The opinion of the court was delivered by: Shira A. Scheindlin, U.S.D.J.
Defendant has filed a motion to dismiss the class action claims in plaintiffs' amended complaint. For the reasons described below, the motion must be granted.
Nancy Espinosa and Monica Montero both filed charges with the Equal Employment Opportunity Commission ("EEOC") on November 24, 2004, alleging, inter alia, that they were subjected to sexual harassment during their employment at Delgado Travel.*fn2 On May 19, 2005, Espinosa and Montero received right-to-sue letters from the EEOC.*fn3 The letters explained that complainants were permitted file a lawsuit within ninety days of receipt of the letter and stated that "otherwise, [the] right to sue based on this charge will be lost."*fn4
Espinosa and Montero filed the instant action on August 3, 2005, pleading individual claims of sexual harassment in violation of Title VII, the New York Human Rights law, and the New York City Administrative Code, as Simon, Counsel to Defendant ("Simon Decl."); Dismissal and Notice of Rights to Nancy Espinosa, Ex. J to Simon Decl. well as violations of federal and state wage and hour laws.*fn5 Almost ten months later, on May 31, 2006, plaintiffs faxed a proposed amended class action complaint to defendant's counsel, who did not consent to its filing. On June 9, plaintiffs moved for leave to file an amended Complaint.
In an affidavit submitted with that motion, plaintiffs' counsel stated that "[d]uring the discovery phase of the first complaint, three former female employees of Delgado Travel made appointments with my office expressing a desire to file claims of sexual harassment and sex discrimination against Hector Delgado and
Delgado Travel Agency Corp."*fn6 Based on what he had learned during discovery, plaintiffs' counsel had come to believe that "approximately several dozen former and current employees of Delgado Travel were subjected to Delgado's sexual misconduct.*fn7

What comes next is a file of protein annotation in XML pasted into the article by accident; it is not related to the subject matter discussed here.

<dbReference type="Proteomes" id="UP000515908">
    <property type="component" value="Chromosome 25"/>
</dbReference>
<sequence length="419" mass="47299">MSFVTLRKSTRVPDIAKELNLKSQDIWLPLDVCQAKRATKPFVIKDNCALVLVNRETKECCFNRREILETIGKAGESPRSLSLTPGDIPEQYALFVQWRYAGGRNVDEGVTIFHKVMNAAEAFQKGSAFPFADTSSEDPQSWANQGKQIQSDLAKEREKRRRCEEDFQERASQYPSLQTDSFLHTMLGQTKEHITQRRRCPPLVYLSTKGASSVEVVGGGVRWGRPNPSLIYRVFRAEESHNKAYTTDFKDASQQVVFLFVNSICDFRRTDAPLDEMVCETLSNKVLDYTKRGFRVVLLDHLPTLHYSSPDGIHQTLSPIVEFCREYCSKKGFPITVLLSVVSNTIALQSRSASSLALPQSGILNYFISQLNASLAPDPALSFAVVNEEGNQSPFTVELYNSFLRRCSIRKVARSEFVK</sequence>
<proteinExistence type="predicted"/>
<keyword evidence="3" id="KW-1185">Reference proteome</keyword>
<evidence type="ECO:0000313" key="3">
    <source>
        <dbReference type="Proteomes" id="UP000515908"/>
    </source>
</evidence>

After an in-person conference on June 22, 2006, plaintiffs were granted permission to file the amended complaint without prejudice to defendant's right to challenge the new class action claims as time-barred. Plaintiffs filed the amended complaint on June 23, and on July 14 defendant moved to dismiss the class action claims.
"A court may not dismiss an action" pursuant to Rule 12(b)(6) "'unless it appears beyond doubt that the plaintiff can prove no set of facts in support of his claim which would entitle him to relief.'"*fn8 The task of the court is "merely to assess the legal feasibility of the complaint, not to assay the weight of the evidence which might be offered in support thereof."*fn9 When deciding a motion to dismiss, courts must accept all factual allegations in the complaint as true, and draw all reasonable inferences in plaintiff's favor.*fn10 Although the plaintiff's allegations are taken as true, the claim may still fail as a matter of law if it appears beyond doubt that the plaintiff can prove no set of facts in support of its claim which would entitle it to relief, or if the claim is not legally feasible.*fn11
B. Timeliness of Title VII Claims
There are multiple statutory requirements that govern the timeliness of a Title VII claim in federal court. One prerequisite is that an administrative charge must have been filed with the EEOC within three ...